What Small Companies Need to Know to Go Digital

Ursula Ringham

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Brian Moran founder and CEO, Brian Moran & Associates
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Dan Newman co-CEO, VB3, and founder, Broadside Media Group
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Brian Fanzo change evangelist
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Ursula Ringham director, Digital Marketing, SAP

By embracing digital transformation, small and midsize enterprises can distinguish themselves from competitors of any size. Whether a company is a startup or an established brand, it needs to understand the influence that data and digital technologies can have on its relationships with its customers and employees. Having a mobile app could, for example, persuade millennial customers to buy from a local shop instead of from a global retailer that delivers. Cloud-based tools might provide efficiencies that enable a small contractor to price its services competitively against larger competitors.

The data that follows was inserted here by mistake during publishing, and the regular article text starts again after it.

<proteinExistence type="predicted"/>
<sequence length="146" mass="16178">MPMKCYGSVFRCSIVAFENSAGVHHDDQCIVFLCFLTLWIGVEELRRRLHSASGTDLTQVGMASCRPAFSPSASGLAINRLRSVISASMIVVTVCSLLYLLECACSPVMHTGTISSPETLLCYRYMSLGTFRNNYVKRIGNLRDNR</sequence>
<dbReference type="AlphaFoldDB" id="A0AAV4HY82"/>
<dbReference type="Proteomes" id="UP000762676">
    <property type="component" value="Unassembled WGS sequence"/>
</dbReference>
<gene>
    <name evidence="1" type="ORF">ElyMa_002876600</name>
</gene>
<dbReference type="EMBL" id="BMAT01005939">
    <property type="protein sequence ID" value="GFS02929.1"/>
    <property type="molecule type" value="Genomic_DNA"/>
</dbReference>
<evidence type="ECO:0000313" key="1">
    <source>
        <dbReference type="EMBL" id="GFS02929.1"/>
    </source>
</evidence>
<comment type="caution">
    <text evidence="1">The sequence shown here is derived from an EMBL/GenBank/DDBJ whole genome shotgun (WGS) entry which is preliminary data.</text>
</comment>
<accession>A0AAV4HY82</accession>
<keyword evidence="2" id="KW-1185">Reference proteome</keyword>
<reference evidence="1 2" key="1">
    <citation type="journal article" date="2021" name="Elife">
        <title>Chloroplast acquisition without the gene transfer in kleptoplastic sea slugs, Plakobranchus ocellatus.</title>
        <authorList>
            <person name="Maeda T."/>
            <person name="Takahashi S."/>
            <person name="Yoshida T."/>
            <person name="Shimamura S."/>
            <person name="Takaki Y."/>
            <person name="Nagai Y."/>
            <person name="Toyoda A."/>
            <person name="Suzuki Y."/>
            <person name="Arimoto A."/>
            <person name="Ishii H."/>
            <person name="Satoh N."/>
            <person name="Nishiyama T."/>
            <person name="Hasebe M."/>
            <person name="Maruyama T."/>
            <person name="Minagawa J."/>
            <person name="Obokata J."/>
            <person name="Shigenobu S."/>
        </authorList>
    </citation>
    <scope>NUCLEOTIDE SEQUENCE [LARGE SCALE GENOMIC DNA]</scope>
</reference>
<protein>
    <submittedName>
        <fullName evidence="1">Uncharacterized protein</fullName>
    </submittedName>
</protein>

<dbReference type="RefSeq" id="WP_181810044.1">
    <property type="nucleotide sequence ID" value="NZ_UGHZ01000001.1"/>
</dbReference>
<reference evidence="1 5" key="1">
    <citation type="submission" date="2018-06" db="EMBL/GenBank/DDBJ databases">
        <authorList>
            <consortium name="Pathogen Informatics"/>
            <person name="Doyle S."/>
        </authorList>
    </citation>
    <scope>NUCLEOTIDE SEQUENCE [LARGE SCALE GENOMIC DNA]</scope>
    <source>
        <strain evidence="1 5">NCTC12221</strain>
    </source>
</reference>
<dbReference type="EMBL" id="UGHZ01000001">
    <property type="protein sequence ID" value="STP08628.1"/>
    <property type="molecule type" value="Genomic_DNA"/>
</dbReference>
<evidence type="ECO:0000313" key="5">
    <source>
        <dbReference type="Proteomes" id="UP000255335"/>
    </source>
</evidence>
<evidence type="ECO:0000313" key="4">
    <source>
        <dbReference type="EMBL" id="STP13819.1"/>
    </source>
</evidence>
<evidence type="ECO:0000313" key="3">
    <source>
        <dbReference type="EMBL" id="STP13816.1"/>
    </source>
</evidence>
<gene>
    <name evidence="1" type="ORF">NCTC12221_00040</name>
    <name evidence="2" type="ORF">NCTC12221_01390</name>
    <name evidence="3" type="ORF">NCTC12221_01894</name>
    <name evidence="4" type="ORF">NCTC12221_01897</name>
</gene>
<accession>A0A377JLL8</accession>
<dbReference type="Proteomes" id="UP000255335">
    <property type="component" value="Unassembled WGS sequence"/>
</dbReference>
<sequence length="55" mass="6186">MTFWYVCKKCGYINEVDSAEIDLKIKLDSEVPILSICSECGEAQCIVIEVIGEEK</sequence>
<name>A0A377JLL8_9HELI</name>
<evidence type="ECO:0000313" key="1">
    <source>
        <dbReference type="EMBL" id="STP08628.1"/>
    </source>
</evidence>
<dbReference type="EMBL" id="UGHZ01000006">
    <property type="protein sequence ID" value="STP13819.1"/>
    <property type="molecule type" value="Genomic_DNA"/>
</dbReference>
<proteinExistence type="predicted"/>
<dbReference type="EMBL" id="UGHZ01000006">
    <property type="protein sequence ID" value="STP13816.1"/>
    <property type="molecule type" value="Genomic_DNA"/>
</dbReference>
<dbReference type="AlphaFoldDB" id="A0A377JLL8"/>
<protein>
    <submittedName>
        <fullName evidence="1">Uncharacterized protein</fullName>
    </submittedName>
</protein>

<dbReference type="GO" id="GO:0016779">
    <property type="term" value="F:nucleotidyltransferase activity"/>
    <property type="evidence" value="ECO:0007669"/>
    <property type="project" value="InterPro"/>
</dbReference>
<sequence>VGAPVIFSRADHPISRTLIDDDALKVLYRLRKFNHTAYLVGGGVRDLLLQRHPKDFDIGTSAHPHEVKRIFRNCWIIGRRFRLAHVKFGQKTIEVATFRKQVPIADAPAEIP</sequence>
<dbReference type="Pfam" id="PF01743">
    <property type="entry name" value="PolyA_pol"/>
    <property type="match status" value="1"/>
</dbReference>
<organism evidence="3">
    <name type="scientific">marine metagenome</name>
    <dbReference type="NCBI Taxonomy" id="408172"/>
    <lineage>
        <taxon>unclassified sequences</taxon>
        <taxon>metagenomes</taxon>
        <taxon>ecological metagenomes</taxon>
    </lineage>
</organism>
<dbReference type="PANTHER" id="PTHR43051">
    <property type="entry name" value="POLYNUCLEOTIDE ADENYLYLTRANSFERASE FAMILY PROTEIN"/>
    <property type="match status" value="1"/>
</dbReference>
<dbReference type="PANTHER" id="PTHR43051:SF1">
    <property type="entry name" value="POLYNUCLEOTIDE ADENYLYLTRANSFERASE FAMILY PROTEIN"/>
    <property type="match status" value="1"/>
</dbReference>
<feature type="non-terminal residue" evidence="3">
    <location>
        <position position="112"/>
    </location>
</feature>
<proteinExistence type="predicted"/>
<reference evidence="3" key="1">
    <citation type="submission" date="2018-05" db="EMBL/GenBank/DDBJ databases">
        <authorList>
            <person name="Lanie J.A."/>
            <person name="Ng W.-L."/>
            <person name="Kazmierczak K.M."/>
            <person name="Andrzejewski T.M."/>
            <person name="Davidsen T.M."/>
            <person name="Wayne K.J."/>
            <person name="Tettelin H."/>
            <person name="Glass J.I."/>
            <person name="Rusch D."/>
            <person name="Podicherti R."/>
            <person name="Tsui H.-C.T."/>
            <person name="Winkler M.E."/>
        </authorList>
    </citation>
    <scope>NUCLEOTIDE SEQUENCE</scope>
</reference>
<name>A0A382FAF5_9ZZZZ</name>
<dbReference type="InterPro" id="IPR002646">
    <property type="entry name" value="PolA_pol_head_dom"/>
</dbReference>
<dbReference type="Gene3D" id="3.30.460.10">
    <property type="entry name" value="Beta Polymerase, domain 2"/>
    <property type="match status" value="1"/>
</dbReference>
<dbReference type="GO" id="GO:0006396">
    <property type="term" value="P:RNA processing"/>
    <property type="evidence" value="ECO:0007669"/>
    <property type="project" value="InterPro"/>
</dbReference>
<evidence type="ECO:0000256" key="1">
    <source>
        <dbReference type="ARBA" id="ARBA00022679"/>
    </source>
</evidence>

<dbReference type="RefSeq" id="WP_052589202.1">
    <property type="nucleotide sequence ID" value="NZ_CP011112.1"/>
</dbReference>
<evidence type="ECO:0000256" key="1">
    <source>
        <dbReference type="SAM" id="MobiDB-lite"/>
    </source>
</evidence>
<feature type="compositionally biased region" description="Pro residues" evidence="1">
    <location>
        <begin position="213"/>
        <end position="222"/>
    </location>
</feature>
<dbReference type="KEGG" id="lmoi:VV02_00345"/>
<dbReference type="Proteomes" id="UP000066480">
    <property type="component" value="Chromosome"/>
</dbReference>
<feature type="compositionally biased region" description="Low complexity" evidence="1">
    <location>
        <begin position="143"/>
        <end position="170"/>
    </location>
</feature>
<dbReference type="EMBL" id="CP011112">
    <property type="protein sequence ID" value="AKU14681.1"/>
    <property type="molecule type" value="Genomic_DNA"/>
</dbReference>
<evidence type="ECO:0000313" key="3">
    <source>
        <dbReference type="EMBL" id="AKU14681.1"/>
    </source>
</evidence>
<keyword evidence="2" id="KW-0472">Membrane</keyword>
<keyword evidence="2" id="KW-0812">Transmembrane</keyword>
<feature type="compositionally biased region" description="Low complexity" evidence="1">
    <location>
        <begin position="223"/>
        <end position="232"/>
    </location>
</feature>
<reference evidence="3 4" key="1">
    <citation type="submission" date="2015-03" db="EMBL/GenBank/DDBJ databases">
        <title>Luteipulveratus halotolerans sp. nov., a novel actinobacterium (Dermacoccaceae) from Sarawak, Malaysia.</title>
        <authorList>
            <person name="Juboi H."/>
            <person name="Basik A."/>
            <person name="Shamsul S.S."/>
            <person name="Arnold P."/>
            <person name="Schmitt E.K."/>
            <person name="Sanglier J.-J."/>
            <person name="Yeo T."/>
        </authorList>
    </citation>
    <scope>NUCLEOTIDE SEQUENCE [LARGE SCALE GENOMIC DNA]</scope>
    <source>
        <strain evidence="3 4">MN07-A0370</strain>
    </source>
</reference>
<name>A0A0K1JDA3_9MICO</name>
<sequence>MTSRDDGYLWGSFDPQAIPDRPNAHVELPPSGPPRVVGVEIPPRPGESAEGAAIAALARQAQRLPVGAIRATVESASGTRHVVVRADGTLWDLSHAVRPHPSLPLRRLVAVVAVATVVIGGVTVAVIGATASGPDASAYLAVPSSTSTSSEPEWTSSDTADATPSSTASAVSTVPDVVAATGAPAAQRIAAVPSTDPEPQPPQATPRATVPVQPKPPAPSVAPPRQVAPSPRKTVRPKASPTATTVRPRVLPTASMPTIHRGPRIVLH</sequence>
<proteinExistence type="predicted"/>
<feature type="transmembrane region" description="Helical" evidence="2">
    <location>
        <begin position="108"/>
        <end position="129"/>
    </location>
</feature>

Small business owners typically don’t have the extra resources to experiment with new business models. But they can determine how using digital technologies can help them achieve their current business goals. SAP’s Ursula Ringham talked recently with three experts about what digital transformation means to a small business, and they identified some guiding principles. Brian Moran, founder and CEO of Brian Moran & Associates, has been lauded by the SCORE Foundation for leadership, volunteerism, and philanthropy in support of small businesses; Dan Newman, co-CEO of V3B and founder of Broadsuite Media Group, is author of The New Rules of Customer Engagement: 6 Trends Reinventing the Way We Sell; and change evangelist Brian Fanzo has been widely recognized as a social business influencer. Nearly 400 viewers tuned in to their conversation on the Blab social broadcasting platform, while some also contributed to a concurrent Twitter chat by @SAPSmallBiz. Read the highlights.